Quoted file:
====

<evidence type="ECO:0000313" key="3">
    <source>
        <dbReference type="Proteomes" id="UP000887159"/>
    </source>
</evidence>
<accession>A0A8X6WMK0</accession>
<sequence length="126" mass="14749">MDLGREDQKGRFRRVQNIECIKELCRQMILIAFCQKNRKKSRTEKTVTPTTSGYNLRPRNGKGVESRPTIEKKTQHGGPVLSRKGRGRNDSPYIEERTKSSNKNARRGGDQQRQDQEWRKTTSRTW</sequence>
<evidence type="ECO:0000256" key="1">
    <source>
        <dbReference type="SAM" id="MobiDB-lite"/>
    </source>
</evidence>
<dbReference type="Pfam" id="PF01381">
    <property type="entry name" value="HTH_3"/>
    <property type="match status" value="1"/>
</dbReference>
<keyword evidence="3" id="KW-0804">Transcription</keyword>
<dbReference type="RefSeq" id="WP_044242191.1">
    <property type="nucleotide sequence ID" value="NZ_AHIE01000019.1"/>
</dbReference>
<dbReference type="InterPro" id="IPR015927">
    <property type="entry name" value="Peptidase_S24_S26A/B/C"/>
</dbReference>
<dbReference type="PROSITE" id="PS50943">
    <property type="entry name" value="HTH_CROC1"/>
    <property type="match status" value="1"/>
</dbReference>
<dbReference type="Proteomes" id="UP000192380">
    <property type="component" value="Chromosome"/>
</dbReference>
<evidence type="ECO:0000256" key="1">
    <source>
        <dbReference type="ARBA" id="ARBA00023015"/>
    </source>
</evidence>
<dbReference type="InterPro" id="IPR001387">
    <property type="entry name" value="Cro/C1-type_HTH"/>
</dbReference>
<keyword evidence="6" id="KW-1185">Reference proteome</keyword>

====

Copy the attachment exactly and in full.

<evidence type="ECO:0000313" key="3">
    <source>
        <dbReference type="Proteomes" id="UP000887159"/>
    </source>
</evidence>
<accession>A0A8X6WMK0</accession>
<sequence length="126" mass="14749">MDLGREDQKGRFRRVQNIECIKELCRQMILIAFCQKNRKKSRTEKTVTPTTSGYNLRPRNGKGVESRPTIEKKTQHGGPVLSRKGRGRNDSPYIEERTKSSNKNARRGGDQQRQDQEWRKTTSRTW</sequence>
<evidence type="ECO:0000256" key="1">
    <source>
        <dbReference type="SAM" id="MobiDB-lite"/>
    </source>
</evidence>
<dbReference type="Pfam" id="PF01381">
    <property type="entry name" value="HTH_3"/>
    <property type="match status" value="1"/>
</dbReference>
<keyword evidence="3" id="KW-0804">Transcription</keyword>
<dbReference type="RefSeq" id="WP_044242191.1">
    <property type="nucleotide sequence ID" value="NZ_AHIE01000019.1"/>
</dbReference>
<dbReference type="InterPro" id="IPR015927">
    <property type="entry name" value="Peptidase_S24_S26A/B/C"/>
</dbReference>
<dbReference type="PROSITE" id="PS50943">
    <property type="entry name" value="HTH_CROC1"/>
    <property type="match status" value="1"/>
</dbReference>
<dbReference type="Proteomes" id="UP000192380">
    <property type="component" value="Chromosome"/>
</dbReference>
<evidence type="ECO:0000256" key="1">
    <source>
        <dbReference type="ARBA" id="ARBA00023015"/>
    </source>
</evidence>
<dbReference type="InterPro" id="IPR001387">
    <property type="entry name" value="Cro/C1-type_HTH"/>
</dbReference>
<keyword evidence="6" id="KW-1185">Reference proteome</keyword>